I write a lot — but I’m not just a writer. Indeed, my most important work is done at home, where I am a husband to my wife, Leila, who edits everything I write, and father to Maggie and Jeremiah. I also work as the Director of the Virginia Fly Fishing Festival, held each year in Doswell, Virginia. This family-friendly event is one of the largest fly fishing festivals in the country and draws nearly 2,000 in attendance each year. I’m pleased this year to launch the Texas Fly Fishing & Brew Festival in Mesquite, Texas. With a little luck, this new festival has become the largest fly fishing event in the entire Southwest. After all, it’s hard to beat combining fly fishing and micro brewed beer from the Lone Star State.
As a Christian I believe that we have an obligation to prudent stewardship of the resources God has provided for us, which is why I write so frequently about conservation issues. My family and I attend Saint Patrick Orthodox Church, where any who are interested can learn more about the peace that is available in Jesus.
As an investigative conservation writer, I strive to examine as many sides of an issue as I can to uncover the truth. Although I believe that advocacy journalism has its place, I also believe that the dearth of well-researched, balanced, provocative writing on conservation and the environment does not profit most Americans. I don’t mean to suggest that I have the answers to the environmental questions that confront us — rather, that the answers are often much more complex, nuanced, and elusive than they are made out to be. On any given topic, I attempt to be probing, even-handed, and impartial in my coverage.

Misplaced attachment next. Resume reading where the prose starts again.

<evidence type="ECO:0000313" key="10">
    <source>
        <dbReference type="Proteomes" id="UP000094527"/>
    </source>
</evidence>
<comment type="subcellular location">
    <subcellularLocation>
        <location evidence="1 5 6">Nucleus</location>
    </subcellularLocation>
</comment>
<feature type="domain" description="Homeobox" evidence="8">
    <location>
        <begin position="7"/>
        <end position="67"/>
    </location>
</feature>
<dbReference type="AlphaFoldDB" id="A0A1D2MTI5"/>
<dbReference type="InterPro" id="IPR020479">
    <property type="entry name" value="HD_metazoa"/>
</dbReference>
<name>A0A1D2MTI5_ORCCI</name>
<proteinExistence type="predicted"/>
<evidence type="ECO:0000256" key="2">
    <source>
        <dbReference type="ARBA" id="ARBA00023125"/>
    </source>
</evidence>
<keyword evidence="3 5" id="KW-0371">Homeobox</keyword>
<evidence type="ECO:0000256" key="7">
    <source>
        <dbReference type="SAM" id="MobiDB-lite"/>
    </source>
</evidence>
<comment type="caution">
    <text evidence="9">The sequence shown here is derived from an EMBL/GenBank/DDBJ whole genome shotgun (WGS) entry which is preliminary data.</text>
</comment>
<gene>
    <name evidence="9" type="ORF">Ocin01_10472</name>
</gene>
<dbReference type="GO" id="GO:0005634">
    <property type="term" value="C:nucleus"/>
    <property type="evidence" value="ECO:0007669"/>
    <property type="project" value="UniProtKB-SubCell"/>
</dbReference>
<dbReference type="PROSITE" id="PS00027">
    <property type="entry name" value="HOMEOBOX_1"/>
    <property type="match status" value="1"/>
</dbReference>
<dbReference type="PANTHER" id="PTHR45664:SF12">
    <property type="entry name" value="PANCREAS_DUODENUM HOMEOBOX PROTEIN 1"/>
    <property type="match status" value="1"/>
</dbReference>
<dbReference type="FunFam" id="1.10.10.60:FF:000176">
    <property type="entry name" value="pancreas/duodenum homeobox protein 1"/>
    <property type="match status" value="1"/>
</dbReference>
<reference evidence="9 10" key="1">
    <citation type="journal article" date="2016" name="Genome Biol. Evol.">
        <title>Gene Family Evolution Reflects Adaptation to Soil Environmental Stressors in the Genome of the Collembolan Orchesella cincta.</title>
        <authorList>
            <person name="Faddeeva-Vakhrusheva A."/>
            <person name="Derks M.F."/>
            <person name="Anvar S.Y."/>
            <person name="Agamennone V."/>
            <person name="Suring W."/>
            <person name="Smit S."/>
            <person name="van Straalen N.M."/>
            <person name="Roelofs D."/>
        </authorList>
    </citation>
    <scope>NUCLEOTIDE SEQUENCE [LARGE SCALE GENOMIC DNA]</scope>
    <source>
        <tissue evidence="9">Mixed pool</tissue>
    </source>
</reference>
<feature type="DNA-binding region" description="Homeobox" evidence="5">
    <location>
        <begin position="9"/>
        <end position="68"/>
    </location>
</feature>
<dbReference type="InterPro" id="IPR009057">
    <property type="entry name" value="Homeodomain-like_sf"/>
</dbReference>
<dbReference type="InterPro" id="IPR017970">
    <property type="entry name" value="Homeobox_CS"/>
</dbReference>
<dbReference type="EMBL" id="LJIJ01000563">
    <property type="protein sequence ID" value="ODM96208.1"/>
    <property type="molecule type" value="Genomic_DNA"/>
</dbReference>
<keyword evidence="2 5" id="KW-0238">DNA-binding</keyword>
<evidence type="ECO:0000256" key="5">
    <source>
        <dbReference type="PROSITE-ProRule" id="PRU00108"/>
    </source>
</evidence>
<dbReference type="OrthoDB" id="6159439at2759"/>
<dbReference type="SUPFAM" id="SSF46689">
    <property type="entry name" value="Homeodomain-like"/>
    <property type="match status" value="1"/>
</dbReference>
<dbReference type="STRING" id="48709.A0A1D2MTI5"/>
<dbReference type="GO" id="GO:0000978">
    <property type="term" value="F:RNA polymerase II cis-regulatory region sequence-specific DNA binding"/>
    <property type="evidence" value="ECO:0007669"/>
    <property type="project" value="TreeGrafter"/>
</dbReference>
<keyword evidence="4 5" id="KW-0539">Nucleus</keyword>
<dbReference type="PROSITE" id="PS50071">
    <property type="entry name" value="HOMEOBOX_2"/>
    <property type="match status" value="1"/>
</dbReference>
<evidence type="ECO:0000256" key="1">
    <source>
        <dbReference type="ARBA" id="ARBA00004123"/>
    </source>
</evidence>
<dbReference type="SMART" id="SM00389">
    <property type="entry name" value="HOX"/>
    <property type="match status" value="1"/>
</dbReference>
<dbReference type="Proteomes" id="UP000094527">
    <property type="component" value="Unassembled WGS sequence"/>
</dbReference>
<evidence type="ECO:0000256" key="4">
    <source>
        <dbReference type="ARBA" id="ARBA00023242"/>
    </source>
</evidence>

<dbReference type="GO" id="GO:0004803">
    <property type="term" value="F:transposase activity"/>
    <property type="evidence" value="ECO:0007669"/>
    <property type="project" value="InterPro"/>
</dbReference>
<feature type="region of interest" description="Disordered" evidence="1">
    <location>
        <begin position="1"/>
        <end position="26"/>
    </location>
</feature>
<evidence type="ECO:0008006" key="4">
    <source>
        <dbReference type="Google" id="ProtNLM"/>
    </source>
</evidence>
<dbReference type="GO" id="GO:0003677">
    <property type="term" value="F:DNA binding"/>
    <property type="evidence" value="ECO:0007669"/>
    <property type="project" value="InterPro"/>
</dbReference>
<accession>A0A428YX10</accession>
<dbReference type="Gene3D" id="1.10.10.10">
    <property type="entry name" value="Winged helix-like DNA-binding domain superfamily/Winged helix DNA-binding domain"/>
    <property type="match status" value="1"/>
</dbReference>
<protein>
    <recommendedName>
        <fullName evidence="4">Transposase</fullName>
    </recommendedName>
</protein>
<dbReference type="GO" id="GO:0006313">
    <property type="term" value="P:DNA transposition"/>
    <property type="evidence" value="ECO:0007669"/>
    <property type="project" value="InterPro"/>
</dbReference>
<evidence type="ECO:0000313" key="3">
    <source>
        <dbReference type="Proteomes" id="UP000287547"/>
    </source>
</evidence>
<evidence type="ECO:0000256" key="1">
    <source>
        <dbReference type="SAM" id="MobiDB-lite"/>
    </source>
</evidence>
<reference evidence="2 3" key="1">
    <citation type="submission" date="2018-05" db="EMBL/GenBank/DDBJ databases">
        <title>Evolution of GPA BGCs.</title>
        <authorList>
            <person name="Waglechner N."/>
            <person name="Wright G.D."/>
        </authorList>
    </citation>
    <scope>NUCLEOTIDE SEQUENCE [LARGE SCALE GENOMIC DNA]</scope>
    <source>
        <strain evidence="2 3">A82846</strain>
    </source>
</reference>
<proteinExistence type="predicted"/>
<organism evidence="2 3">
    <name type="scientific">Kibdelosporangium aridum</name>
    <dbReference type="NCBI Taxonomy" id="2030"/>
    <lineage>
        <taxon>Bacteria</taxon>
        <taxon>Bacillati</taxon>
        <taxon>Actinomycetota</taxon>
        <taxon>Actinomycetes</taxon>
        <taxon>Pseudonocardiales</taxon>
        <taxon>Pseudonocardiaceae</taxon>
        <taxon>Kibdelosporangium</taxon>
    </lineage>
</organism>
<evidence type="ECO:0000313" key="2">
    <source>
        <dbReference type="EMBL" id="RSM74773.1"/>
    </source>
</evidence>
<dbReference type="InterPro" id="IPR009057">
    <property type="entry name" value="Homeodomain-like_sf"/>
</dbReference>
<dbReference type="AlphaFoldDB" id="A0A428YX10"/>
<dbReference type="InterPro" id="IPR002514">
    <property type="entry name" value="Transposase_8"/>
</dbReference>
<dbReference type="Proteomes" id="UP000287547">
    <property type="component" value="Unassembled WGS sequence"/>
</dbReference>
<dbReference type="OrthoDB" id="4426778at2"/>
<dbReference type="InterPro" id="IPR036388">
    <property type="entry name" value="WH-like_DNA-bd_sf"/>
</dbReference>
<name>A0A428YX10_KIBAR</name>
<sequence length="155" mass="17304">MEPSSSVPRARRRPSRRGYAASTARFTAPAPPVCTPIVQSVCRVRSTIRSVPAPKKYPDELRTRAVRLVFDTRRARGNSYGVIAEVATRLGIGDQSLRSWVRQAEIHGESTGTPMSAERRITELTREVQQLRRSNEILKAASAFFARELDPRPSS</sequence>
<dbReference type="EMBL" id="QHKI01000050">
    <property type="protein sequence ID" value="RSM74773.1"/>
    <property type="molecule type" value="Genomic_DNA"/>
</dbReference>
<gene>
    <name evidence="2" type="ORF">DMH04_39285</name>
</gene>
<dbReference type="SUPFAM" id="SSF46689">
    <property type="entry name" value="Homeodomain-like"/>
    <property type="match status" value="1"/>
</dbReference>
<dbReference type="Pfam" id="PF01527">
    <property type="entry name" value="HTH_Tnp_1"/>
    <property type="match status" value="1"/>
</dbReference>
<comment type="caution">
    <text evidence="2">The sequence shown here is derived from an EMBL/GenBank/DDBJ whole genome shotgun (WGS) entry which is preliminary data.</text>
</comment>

Beau’s Rules for Writing
- Accuracy and credibility are the writer’s everything — and are infinitely more important than popularity.
- Strive at all times to charm your editors and publishers, thereby securing opportunities to educate your readers.
- As often as possible, go directly to the source through interviews and primary research.
- Confirm direct quotes with the interviewee before sending a controversial article in for publication — and secure his or her approval of the quote in writing.
- Receive constructive criticism graciously, recognizing that a thoughtful reader does a writer a great service.
- In the face of less constructive — and perhaps even unfair — criticism, refer back to Rule #1.